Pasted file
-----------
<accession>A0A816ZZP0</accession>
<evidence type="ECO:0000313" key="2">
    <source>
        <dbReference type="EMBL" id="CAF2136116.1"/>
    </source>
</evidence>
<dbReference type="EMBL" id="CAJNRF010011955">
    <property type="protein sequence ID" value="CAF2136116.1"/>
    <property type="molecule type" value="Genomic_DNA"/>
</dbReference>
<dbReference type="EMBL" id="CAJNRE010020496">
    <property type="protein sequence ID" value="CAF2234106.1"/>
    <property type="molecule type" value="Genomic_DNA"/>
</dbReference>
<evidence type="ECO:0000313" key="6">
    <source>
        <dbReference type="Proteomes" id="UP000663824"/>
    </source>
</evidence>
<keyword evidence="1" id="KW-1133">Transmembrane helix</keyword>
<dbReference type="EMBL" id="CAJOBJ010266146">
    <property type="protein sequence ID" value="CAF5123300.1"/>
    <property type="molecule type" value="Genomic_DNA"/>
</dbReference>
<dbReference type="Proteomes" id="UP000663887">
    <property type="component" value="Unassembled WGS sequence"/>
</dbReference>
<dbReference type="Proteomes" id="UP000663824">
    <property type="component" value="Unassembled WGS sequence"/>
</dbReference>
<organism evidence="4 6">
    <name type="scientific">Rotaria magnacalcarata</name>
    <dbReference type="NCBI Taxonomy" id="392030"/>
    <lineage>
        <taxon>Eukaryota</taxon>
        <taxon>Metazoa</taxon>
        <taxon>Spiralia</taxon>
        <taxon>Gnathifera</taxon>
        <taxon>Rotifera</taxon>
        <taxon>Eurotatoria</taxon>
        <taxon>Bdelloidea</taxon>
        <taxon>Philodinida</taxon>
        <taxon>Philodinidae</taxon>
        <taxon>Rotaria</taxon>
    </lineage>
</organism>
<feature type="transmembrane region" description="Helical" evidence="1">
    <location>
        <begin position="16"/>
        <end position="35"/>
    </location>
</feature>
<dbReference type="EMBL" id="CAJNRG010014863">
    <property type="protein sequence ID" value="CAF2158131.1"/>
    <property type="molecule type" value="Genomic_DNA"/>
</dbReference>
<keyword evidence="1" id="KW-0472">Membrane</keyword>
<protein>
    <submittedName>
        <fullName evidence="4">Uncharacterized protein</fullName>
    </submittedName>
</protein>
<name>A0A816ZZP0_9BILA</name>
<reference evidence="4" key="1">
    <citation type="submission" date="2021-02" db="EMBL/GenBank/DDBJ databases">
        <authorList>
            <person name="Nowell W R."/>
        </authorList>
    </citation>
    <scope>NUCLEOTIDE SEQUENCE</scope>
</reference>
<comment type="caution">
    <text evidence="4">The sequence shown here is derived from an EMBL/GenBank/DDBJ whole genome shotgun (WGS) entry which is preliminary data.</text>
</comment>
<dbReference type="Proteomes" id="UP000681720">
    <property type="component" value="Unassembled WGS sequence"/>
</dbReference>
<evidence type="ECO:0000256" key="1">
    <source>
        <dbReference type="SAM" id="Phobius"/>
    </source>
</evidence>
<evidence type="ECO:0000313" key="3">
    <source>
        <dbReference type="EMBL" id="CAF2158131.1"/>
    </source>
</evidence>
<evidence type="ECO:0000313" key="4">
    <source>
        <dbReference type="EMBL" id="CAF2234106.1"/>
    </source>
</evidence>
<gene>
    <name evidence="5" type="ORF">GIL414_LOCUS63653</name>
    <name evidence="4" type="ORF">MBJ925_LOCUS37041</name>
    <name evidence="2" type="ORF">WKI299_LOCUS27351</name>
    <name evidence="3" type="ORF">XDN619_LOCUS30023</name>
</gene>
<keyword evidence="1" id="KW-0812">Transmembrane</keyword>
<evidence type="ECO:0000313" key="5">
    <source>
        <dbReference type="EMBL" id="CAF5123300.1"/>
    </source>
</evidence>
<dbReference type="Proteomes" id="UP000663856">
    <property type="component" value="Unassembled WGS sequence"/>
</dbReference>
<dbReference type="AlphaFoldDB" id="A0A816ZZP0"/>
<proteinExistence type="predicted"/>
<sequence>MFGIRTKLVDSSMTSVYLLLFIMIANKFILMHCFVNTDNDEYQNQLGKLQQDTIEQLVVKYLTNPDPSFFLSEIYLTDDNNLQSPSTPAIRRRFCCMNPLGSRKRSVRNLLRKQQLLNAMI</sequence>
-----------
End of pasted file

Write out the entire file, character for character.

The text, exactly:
<accession>A0A816ZZP0</accession>
<evidence type="ECO:0000313" key="2">
    <source>
        <dbReference type="EMBL" id="CAF2136116.1"/>
    </source>
</evidence>
<dbReference type="EMBL" id="CAJNRF010011955">
    <property type="protein sequence ID" value="CAF2136116.1"/>
    <property type="molecule type" value="Genomic_DNA"/>
</dbReference>
<dbReference type="EMBL" id="CAJNRE010020496">
    <property type="protein sequence ID" value="CAF2234106.1"/>
    <property type="molecule type" value="Genomic_DNA"/>
</dbReference>
<evidence type="ECO:0000313" key="6">
    <source>
        <dbReference type="Proteomes" id="UP000663824"/>
    </source>
</evidence>
<keyword evidence="1" id="KW-1133">Transmembrane helix</keyword>
<dbReference type="EMBL" id="CAJOBJ010266146">
    <property type="protein sequence ID" value="CAF5123300.1"/>
    <property type="molecule type" value="Genomic_DNA"/>
</dbReference>
<dbReference type="Proteomes" id="UP000663887">
    <property type="component" value="Unassembled WGS sequence"/>
</dbReference>
<dbReference type="Proteomes" id="UP000663824">
    <property type="component" value="Unassembled WGS sequence"/>
</dbReference>
<organism evidence="4 6">
    <name type="scientific">Rotaria magnacalcarata</name>
    <dbReference type="NCBI Taxonomy" id="392030"/>
    <lineage>
        <taxon>Eukaryota</taxon>
        <taxon>Metazoa</taxon>
        <taxon>Spiralia</taxon>
        <taxon>Gnathifera</taxon>
        <taxon>Rotifera</taxon>
        <taxon>Eurotatoria</taxon>
        <taxon>Bdelloidea</taxon>
        <taxon>Philodinida</taxon>
        <taxon>Philodinidae</taxon>
        <taxon>Rotaria</taxon>
    </lineage>
</organism>
<feature type="transmembrane region" description="Helical" evidence="1">
    <location>
        <begin position="16"/>
        <end position="35"/>
    </location>
</feature>
<dbReference type="EMBL" id="CAJNRG010014863">
    <property type="protein sequence ID" value="CAF2158131.1"/>
    <property type="molecule type" value="Genomic_DNA"/>
</dbReference>
<keyword evidence="1" id="KW-0472">Membrane</keyword>
<protein>
    <submittedName>
        <fullName evidence="4">Uncharacterized protein</fullName>
    </submittedName>
</protein>
<name>A0A816ZZP0_9BILA</name>
<reference evidence="4" key="1">
    <citation type="submission" date="2021-02" db="EMBL/GenBank/DDBJ databases">
        <authorList>
            <person name="Nowell W R."/>
        </authorList>
    </citation>
    <scope>NUCLEOTIDE SEQUENCE</scope>
</reference>
<comment type="caution">
    <text evidence="4">The sequence shown here is derived from an EMBL/GenBank/DDBJ whole genome shotgun (WGS) entry which is preliminary data.</text>
</comment>
<dbReference type="Proteomes" id="UP000681720">
    <property type="component" value="Unassembled WGS sequence"/>
</dbReference>
<evidence type="ECO:0000256" key="1">
    <source>
        <dbReference type="SAM" id="Phobius"/>
    </source>
</evidence>
<evidence type="ECO:0000313" key="3">
    <source>
        <dbReference type="EMBL" id="CAF2158131.1"/>
    </source>
</evidence>
<evidence type="ECO:0000313" key="4">
    <source>
        <dbReference type="EMBL" id="CAF2234106.1"/>
    </source>
</evidence>
<gene>
    <name evidence="5" type="ORF">GIL414_LOCUS63653</name>
    <name evidence="4" type="ORF">MBJ925_LOCUS37041</name>
    <name evidence="2" type="ORF">WKI299_LOCUS27351</name>
    <name evidence="3" type="ORF">XDN619_LOCUS30023</name>
</gene>
<keyword evidence="1" id="KW-0812">Transmembrane</keyword>
<evidence type="ECO:0000313" key="5">
    <source>
        <dbReference type="EMBL" id="CAF5123300.1"/>
    </source>
</evidence>
<dbReference type="Proteomes" id="UP000663856">
    <property type="component" value="Unassembled WGS sequence"/>
</dbReference>
<dbReference type="AlphaFoldDB" id="A0A816ZZP0"/>
<proteinExistence type="predicted"/>
<sequence>MFGIRTKLVDSSMTSVYLLLFIMIANKFILMHCFVNTDNDEYQNQLGKLQQDTIEQLVVKYLTNPDPSFFLSEIYLTDDNNLQSPSTPAIRRRFCCMNPLGSRKRSVRNLLRKQQLLNAMI</sequence>